Said like a true Certified Tourism Ambassador.
Special thanks to CTA Dianna Heim,Director of Strategic Relationship Development, for contributing this CTA spotlight.
As 2019 begins, the Franklin County Visitors Bureau recognizes the growing CTA Program and reflects on a year of progress toward expanding the mission of both the FCVB and the CTA Program.
The Certified Tourism Ambassador Programis a multi-faceted program that seeks to increase tourism by inspiring front-line employees and volunteers to turn very visitor encounter into a positive experience. When visitors have a positive experience, they are more likely to return and share their experience.
In the beginning of 2017, Doug Harmon, Certified Tourism Ambassador Director with the Franklin County Visitors Bureau, began training members of the community and staff. 2018 has continued to be a busy year, with now over 100 CTA’s trained and promoting Franklin County.
“We are extremely happy with the results we’ve gotten from participating in the CTA Program for 2018,” Harmon said.
Franklin County Visitors Bureau would like to thank the many generous local organizations that have opened their doors for training and have joined the Franklin County CTA’s including Quincy Village, Ragged Edge Inn, Penn National Golf Community, Coyle Free Library, Waynesboro Chamber of Commerce and Holiday Inn & Express in Chambersburg.
“This remains a great networking opportunity,” said Harmon. “It provides great growth for individuals and for our local businesses.”
Franklin County CTA’s have continued to do many outreach events, the most recent, serving as ambassadors at the Franklin County 11/30 Center, where they have assisted members of the public about what to do, where to dine and where to stay in Franklin County. They have also done a bus tour to Waynesboro, a hiking and nature walk to Caledonia State Park and meet and greets at local wineries and breweries.
Dudley Gayman, 2018 Franklin County CTA of the Year, was involved with early stages of the program and its development in 2017.
“My experience has been both positive and rewarding for a host of reasons. The training and learning experience is a benefit as well as actively reaching out into the communities in Franklin County,” Dudley said. “Meeting and mixing with individuals and businesses is an excellent way to increase your knowledge about our surroundings. Promoting and educating locals and visitors about the rich history we have right here in Franklin County is the “icing on the cake.”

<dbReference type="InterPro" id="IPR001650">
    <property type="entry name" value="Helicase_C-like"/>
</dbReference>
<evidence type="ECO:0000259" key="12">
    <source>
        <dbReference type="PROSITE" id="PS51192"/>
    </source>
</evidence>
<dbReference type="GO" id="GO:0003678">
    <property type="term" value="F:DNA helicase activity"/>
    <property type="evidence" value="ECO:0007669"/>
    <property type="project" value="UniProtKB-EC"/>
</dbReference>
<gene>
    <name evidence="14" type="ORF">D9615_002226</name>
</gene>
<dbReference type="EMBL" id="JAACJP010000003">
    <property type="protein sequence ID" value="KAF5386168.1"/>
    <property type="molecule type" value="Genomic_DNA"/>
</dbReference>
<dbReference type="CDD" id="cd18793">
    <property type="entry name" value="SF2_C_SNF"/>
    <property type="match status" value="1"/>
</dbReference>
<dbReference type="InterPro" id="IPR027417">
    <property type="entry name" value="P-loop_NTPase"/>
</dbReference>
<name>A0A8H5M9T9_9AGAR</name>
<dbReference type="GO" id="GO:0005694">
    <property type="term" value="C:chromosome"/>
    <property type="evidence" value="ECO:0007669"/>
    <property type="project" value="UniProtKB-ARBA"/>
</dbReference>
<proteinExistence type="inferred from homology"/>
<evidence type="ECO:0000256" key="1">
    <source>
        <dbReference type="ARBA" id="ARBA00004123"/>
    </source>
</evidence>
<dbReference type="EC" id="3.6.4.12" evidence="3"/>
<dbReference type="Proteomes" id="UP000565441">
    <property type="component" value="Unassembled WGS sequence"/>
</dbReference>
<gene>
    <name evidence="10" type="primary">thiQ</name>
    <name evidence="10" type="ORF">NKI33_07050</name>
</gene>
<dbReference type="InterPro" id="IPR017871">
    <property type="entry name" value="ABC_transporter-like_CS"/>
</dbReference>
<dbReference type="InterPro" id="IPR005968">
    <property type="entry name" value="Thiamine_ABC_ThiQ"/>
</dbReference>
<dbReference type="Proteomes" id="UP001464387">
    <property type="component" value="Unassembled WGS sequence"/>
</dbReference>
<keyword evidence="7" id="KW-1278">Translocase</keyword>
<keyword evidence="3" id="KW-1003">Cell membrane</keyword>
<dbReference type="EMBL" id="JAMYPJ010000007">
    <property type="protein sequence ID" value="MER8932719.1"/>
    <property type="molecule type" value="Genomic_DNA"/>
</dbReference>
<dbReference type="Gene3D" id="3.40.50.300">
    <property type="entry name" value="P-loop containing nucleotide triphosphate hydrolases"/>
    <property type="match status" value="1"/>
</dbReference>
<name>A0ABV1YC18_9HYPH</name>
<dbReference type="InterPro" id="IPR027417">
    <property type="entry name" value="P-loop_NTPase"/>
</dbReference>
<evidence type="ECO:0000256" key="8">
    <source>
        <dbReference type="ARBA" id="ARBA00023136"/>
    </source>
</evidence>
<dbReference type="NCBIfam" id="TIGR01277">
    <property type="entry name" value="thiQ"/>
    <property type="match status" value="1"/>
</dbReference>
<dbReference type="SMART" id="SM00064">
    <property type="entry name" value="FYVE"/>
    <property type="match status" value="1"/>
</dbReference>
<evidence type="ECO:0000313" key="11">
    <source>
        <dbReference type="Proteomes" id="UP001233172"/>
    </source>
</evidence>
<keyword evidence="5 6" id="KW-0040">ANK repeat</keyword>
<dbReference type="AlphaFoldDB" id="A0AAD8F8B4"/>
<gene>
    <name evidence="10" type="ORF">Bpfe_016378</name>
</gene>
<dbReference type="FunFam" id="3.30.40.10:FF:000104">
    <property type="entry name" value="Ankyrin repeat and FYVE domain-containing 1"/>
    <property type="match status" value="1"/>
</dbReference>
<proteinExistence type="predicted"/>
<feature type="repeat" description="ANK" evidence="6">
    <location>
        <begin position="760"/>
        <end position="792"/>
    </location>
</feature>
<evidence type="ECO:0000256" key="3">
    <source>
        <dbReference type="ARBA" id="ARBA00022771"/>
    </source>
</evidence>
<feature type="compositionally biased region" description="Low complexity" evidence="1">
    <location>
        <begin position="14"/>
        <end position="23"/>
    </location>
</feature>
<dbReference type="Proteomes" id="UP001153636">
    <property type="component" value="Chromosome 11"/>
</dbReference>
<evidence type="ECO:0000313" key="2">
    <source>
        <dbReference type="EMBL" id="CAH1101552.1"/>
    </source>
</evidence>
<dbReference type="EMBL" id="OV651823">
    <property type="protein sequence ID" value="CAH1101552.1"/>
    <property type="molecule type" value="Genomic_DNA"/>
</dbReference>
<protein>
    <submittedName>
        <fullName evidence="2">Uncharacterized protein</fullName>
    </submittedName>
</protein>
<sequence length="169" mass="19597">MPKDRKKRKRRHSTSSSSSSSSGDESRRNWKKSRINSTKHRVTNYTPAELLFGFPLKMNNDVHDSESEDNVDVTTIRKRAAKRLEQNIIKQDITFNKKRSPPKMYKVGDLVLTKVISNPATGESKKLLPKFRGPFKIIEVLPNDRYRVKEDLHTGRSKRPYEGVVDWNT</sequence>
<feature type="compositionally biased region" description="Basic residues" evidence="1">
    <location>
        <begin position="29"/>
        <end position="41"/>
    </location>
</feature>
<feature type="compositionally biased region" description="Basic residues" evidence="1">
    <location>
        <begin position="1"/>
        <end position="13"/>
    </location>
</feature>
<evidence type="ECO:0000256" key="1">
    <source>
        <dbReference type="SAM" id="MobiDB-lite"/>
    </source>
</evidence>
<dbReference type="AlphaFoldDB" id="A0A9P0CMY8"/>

Tyler Baum, CTA, said he has extremely enjoyed representing his community in public, with friends and participating in events. Baum has served at the CTA informational desk at the new 11/30 Visitors Center, attended meet and greets and has spoken widely about the program.
“Being a CTA has given me the opportunity to meet people,” he said, which has helped his own work in sales and in getting to be a part of the community. “The CTA Program has an emphasis on face-to-face communication. I love it!”
Upcoming classes for Certified Tourism Ambassador training will be held on:
January 15 at the Cumberland Valley School of Real Estate
February 26 at the Orchards Restaurants
March 26 at Menno Haven Retirement Community
April TBD at the new 11/30 Visitors Center
If interested in learning more about becoming a member of this growing community-oriented program, contact Doug Harmon 717-552-2977 extension 106.
With the first, impressive group of Franklin County Certified Tourism Ambassadors trained and ready to go, Franklin County Visitors Bureau (FCVB) announces April and May Franklin County Certified Tourism Ambassador (CTA) Training. The April class is set for April 23 at the new Coyle Free Library in downtown Chambersburg. On May 17, the class is being held at the Greater Waynesboro Chamber of Commerce. Both classes begin with an 8 AM registration.
CTA training is a nationwide training certification that helps communities know the value of their destination by providing information about history, culture, art, recreation, and outdoors. The program’s goal is to bring consistency, positivity, and pride to the people visitors meet in the community. It could be an event planner, a waitress, a real estate agent, a front desk person, or a docent of a heritage site. The program is a good way to expand awareness of community, quality of life, and tourism assets.
In March, fourteen Certified Tourism Ambassadors graduated from the first Franklin County PA CTA training. The class included representatives from across Franklin County, including Chambersburg, Greencastle, Mont Alto, Quincy, Shippensburg, and Waynesboro. As well, eight CTA trainers were trained by the founder of the Certified Tourism Ambassador Program, Mickey Schaefer.
Being a CTA builds the confidence to go above and beyond with the visitor experience. Plus, it provides a way to network, support pride in community, stay in the know on local happenings, gain knowledge of local history and culture, and develop leadership qualities.